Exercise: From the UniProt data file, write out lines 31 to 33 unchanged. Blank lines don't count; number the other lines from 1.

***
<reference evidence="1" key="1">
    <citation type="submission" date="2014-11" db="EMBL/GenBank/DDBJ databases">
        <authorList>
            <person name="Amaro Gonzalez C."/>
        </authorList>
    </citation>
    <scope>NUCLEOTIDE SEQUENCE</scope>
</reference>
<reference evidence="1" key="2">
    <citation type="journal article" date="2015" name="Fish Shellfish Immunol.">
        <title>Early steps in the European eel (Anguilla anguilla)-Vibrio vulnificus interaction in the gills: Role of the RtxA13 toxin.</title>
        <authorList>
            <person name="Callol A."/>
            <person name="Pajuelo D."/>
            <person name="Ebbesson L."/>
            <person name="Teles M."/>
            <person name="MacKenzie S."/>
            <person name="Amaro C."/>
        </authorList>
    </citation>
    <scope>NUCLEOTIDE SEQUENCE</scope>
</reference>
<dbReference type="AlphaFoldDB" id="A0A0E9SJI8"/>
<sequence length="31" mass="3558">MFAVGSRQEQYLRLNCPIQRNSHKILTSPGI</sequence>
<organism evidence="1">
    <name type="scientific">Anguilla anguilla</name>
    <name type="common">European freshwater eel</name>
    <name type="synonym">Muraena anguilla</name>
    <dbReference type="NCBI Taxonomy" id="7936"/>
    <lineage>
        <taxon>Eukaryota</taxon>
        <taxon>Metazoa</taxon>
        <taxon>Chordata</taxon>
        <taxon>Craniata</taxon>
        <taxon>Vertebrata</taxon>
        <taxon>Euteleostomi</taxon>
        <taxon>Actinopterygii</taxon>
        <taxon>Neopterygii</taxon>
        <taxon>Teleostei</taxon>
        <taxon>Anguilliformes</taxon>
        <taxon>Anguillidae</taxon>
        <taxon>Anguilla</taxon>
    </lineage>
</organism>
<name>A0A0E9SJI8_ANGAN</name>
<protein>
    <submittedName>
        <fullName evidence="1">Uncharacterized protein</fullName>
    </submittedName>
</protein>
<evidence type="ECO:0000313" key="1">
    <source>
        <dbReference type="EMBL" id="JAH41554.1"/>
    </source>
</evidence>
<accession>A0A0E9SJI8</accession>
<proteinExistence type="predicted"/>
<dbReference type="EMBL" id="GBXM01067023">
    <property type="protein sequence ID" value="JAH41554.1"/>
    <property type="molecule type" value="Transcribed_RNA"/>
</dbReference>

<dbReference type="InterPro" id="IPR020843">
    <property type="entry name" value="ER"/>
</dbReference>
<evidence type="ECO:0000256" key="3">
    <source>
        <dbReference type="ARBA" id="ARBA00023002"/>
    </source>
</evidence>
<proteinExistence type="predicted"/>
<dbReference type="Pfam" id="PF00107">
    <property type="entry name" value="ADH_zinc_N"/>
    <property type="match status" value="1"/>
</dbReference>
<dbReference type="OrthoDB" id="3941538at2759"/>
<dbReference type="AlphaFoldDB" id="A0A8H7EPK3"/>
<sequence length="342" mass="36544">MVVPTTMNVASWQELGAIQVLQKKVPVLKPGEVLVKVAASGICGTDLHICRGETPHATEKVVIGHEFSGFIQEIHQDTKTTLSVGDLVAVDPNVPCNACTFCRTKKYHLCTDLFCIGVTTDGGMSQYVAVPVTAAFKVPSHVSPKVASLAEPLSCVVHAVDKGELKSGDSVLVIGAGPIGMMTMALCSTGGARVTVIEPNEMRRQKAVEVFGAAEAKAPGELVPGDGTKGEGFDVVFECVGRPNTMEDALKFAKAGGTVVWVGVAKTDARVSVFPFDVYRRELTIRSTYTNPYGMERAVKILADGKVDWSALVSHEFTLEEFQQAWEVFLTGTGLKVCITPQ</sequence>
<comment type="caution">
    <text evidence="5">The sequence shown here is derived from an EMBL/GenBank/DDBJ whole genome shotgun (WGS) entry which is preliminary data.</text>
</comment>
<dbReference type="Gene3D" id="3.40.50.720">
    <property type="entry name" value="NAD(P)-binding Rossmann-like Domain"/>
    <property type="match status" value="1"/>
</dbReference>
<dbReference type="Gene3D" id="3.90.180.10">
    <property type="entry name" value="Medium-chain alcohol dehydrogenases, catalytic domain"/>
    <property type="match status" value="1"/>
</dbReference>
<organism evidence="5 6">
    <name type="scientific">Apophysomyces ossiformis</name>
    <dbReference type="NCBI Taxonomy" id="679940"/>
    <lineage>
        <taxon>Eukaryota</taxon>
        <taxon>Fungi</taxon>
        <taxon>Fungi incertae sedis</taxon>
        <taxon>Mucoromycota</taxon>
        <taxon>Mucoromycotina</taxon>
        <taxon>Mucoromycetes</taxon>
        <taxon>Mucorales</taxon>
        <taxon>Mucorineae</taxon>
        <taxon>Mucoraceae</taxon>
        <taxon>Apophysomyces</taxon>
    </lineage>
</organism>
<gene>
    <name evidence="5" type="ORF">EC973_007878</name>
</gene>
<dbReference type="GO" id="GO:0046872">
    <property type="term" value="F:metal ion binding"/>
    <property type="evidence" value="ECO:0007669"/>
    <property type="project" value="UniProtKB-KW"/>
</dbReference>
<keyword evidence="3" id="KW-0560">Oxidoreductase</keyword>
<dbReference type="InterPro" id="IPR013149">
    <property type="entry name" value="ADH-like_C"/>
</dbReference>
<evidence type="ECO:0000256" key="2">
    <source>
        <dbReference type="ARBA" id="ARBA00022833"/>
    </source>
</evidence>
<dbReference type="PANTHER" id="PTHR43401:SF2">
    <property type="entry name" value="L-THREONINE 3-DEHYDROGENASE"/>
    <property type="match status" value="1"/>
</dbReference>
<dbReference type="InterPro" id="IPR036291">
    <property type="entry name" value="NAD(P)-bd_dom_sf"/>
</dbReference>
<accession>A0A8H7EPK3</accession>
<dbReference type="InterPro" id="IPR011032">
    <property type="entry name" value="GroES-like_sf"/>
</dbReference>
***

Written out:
        <taxon>Eukaryota</taxon>
        <taxon>Metazoa</taxon>
        <taxon>Chordata</taxon>